At the same time, I’m also looking at other ways to break the adrenaline cycle. The usual cures for stress should work; anything that lessens emotional stress either about being ill or about life in general ought to help. I’m looking at comedy, laughter, and other avenues of self-expression like music. I repress my anger, and I’m doing an acting course to help me get over it. I had an argument at 3am with a sort-of-girlfriend who stayed over, and god it felt good to actually tell her I was pissed off with her even if I was on shaky ground. I judge my emotions waaaaay too harshly, and I’m learning to say “look, this is how I feel… that’s just how it is”. I’m having a look at psychodrama. I start a 10-day meditation retreat on Wednesday. I’m not going in for any further medical treatments though; I think the continual search for a treatment is just another symptom of the condition.

My skeptical side hears Gupta talking about subconscious thoughts jumping up to consciousness where we have the opportunity to challenge them, and goes “sounds like bullshit to me”. But I get a fair bit of email from people who have made massive strides with the Gupta program where nothing else has worked for them. My symptoms were/are relatively mild (no physical pain, utterly devestating as opposed to complete and utter annhialation of anything resembling a normal live) so it’s hard for me to say anything has changed dramatically yet. I spent all Saturday and most of Sunday in bed either asleep or exhausted, but I wouldn’t class myself as ever having been really bed-ridden. I often overlook the positives and it’s early days yet.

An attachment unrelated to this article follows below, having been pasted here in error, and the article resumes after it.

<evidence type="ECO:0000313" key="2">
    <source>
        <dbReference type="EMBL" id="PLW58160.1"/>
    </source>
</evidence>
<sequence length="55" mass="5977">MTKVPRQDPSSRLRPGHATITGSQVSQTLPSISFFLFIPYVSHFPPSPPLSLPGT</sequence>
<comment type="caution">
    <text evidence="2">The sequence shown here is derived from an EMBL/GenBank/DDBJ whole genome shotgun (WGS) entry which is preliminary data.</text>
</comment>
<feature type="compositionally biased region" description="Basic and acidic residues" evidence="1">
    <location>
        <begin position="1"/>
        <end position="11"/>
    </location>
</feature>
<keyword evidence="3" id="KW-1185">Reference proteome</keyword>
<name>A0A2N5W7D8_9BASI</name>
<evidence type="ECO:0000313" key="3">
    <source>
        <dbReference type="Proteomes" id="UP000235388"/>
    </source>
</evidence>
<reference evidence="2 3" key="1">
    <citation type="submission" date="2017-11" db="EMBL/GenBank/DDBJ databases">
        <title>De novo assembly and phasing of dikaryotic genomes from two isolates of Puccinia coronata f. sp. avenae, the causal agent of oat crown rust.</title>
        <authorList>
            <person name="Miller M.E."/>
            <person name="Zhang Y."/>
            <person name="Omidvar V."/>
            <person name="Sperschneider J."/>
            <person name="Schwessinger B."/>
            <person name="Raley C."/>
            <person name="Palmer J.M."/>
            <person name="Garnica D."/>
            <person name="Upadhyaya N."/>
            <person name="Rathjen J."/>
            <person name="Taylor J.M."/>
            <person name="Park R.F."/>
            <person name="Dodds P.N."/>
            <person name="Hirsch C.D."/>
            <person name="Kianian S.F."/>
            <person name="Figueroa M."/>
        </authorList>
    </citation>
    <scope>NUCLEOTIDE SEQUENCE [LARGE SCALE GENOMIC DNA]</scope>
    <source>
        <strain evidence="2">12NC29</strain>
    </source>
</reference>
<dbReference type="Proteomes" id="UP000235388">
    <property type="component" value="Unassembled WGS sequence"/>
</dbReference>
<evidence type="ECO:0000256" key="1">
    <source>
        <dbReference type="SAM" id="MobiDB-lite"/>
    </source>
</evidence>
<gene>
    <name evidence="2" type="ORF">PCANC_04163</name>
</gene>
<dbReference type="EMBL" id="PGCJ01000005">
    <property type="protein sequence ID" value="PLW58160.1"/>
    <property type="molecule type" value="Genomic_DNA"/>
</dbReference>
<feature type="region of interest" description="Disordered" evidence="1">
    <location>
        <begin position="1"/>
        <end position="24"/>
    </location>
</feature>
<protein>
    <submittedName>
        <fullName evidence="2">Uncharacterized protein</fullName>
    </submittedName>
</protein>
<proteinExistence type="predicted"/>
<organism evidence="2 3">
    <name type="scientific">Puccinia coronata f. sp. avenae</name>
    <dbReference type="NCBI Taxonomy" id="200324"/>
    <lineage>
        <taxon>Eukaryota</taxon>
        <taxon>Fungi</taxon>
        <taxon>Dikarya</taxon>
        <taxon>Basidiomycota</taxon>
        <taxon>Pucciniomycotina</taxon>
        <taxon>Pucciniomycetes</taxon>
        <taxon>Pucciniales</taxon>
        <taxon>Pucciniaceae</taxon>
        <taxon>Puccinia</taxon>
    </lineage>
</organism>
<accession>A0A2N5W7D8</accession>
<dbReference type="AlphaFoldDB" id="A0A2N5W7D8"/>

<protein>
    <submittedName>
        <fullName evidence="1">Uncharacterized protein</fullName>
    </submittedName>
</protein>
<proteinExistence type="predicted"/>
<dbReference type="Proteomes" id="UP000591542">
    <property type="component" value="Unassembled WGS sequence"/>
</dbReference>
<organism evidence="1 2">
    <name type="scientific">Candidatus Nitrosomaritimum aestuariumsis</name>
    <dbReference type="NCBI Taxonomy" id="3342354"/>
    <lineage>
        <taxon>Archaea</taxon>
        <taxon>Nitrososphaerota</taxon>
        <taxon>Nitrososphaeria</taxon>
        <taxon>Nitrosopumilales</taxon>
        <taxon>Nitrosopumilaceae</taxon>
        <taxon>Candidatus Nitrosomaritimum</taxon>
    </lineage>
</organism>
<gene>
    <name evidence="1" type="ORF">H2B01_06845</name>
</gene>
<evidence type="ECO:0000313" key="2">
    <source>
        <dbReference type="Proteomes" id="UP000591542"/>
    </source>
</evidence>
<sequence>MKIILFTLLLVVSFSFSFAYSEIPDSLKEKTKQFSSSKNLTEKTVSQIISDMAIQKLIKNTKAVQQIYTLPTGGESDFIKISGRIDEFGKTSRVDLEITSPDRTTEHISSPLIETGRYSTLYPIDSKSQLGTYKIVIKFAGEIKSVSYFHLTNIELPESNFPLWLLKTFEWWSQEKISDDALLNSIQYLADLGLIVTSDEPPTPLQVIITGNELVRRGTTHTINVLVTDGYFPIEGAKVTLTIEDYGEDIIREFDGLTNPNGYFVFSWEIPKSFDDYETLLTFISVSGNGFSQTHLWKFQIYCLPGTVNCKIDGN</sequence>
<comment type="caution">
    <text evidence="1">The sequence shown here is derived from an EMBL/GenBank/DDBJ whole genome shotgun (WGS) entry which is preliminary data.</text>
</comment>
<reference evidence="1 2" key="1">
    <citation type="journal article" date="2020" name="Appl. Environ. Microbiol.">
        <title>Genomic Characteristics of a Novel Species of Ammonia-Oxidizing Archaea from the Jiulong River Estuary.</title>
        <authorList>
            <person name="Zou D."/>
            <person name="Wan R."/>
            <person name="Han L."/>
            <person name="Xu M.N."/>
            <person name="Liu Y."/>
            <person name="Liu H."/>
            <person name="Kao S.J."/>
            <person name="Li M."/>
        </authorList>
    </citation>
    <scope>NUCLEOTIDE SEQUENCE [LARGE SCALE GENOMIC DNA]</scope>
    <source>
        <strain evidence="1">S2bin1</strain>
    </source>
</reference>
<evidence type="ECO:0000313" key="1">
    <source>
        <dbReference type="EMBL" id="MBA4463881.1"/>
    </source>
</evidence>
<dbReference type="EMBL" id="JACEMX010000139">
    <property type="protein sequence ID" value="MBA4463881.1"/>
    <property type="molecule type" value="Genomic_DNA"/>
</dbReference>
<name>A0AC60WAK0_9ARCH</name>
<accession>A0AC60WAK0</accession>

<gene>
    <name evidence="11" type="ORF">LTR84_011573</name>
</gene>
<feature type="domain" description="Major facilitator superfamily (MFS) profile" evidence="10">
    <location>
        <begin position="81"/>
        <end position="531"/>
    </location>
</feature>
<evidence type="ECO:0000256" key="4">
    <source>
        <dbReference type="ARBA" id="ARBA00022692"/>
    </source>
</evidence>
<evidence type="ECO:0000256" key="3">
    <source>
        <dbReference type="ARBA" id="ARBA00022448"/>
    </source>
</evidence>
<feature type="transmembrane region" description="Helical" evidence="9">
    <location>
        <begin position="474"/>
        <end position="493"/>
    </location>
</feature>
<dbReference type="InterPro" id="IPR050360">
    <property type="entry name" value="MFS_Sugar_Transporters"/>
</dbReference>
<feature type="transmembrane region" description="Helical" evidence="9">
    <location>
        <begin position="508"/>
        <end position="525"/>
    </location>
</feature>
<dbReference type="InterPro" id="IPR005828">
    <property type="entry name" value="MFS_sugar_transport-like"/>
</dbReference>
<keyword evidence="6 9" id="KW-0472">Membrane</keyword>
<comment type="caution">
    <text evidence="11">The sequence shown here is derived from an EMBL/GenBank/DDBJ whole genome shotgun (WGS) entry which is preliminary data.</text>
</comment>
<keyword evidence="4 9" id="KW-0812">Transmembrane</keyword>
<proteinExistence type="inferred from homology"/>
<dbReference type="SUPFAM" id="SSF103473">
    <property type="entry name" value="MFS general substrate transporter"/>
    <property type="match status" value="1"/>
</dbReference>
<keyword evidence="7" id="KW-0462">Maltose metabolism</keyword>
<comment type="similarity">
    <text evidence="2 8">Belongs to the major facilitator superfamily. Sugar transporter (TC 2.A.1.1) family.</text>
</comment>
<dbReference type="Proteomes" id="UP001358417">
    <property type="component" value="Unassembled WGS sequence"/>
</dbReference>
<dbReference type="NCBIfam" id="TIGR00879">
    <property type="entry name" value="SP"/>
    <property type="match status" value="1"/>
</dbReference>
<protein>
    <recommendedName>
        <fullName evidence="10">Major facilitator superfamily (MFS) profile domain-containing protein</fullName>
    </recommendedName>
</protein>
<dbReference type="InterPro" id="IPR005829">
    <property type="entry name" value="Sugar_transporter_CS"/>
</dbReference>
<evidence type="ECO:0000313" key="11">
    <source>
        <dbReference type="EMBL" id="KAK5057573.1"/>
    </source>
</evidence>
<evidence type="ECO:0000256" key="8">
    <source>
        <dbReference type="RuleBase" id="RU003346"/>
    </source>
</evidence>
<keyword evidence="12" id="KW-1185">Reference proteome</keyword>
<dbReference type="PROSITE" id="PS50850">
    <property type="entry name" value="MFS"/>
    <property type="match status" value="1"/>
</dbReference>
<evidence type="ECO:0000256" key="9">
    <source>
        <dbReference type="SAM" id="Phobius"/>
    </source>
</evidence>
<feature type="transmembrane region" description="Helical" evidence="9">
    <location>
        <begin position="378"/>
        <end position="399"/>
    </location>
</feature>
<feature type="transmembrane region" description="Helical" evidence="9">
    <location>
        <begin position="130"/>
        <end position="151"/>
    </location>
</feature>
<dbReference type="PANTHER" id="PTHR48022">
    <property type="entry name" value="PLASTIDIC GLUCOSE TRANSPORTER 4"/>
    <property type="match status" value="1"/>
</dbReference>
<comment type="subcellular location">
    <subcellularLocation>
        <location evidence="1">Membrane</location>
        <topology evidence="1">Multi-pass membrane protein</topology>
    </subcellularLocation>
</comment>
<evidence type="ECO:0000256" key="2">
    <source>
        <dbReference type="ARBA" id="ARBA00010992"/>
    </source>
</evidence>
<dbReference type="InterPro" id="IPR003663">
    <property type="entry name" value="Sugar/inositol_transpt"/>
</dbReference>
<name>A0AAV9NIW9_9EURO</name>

I feel much much worse when I don’t rest. My throat feels sorer, and my breathing much more laboured; and that’s when I find it hardest. And by rest, I mean lie down pretty much whenever I’m tired. Which is all the time.

Many people embark on a graded exercise program, and I’d be interested to hear how they go. I haven’t tried a formal program, but every time I’ve exercised in the past, I’ve felt truly terrible afterwards. Perhaps I overdid it every time, but my thinking now is that we feel tired because our bodies actually are worn out and need rest. They don’t recover properly because we’re still in fight-or-flight mode, but the rest is still essential. The general rule is that exercise is good for you… but I doubt it’s so great after you’ve just run a marathon! We’re running marathons in our sleep. My impression is that the graded exercise concept is based on the idea that we somehow adjust psychologically to being tired and unfit, and need to be shaken out of it with more activity. I don’t buy it. I don’t think this is consistent with the amygdala hypothesis, where we actually are physically exhausted and in need of rest. I sometimes wonder whether any proponents of graded exercise have suffered from the condition. But like I say, I have no formal experience of it.